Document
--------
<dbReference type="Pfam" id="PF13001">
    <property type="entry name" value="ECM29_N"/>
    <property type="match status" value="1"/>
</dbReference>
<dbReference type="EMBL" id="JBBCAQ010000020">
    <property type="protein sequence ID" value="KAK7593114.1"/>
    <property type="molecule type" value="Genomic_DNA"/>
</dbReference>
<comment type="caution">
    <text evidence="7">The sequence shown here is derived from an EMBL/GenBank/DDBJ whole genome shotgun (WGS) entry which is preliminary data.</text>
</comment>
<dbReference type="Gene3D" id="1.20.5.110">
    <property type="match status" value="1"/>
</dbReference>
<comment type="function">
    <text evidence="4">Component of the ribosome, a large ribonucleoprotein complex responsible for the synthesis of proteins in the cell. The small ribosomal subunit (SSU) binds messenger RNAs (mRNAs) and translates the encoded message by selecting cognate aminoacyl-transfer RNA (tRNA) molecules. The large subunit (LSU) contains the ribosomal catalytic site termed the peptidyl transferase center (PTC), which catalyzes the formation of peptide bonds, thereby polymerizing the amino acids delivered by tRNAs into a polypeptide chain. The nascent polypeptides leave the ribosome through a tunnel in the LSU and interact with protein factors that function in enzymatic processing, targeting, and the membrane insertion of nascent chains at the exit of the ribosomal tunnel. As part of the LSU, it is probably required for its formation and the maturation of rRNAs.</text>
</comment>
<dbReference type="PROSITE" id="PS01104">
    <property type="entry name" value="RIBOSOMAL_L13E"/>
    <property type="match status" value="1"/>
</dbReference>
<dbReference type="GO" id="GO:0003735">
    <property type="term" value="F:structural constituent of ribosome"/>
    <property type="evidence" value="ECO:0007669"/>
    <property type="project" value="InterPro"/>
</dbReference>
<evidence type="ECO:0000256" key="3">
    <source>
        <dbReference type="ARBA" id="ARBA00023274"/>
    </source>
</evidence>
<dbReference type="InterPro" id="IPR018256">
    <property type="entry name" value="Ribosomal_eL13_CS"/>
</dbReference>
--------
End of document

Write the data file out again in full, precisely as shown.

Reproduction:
<dbReference type="Pfam" id="PF13001">
    <property type="entry name" value="ECM29_N"/>
    <property type="match status" value="1"/>
</dbReference>
<dbReference type="EMBL" id="JBBCAQ010000020">
    <property type="protein sequence ID" value="KAK7593114.1"/>
    <property type="molecule type" value="Genomic_DNA"/>
</dbReference>
<comment type="caution">
    <text evidence="7">The sequence shown here is derived from an EMBL/GenBank/DDBJ whole genome shotgun (WGS) entry which is preliminary data.</text>
</comment>
<dbReference type="Gene3D" id="1.20.5.110">
    <property type="match status" value="1"/>
</dbReference>
<comment type="function">
    <text evidence="4">Component of the ribosome, a large ribonucleoprotein complex responsible for the synthesis of proteins in the cell. The small ribosomal subunit (SSU) binds messenger RNAs (mRNAs) and translates the encoded message by selecting cognate aminoacyl-transfer RNA (tRNA) molecules. The large subunit (LSU) contains the ribosomal catalytic site termed the peptidyl transferase center (PTC), which catalyzes the formation of peptide bonds, thereby polymerizing the amino acids delivered by tRNAs into a polypeptide chain. The nascent polypeptides leave the ribosome through a tunnel in the LSU and interact with protein factors that function in enzymatic processing, targeting, and the membrane insertion of nascent chains at the exit of the ribosomal tunnel. As part of the LSU, it is probably required for its formation and the maturation of rRNAs.</text>
</comment>
<dbReference type="PROSITE" id="PS01104">
    <property type="entry name" value="RIBOSOMAL_L13E"/>
    <property type="match status" value="1"/>
</dbReference>
<dbReference type="GO" id="GO:0003735">
    <property type="term" value="F:structural constituent of ribosome"/>
    <property type="evidence" value="ECO:0007669"/>
    <property type="project" value="InterPro"/>
</dbReference>
<evidence type="ECO:0000256" key="3">
    <source>
        <dbReference type="ARBA" id="ARBA00023274"/>
    </source>
</evidence>
<dbReference type="InterPro" id="IPR018256">
    <property type="entry name" value="Ribosomal_eL13_CS"/>
</dbReference>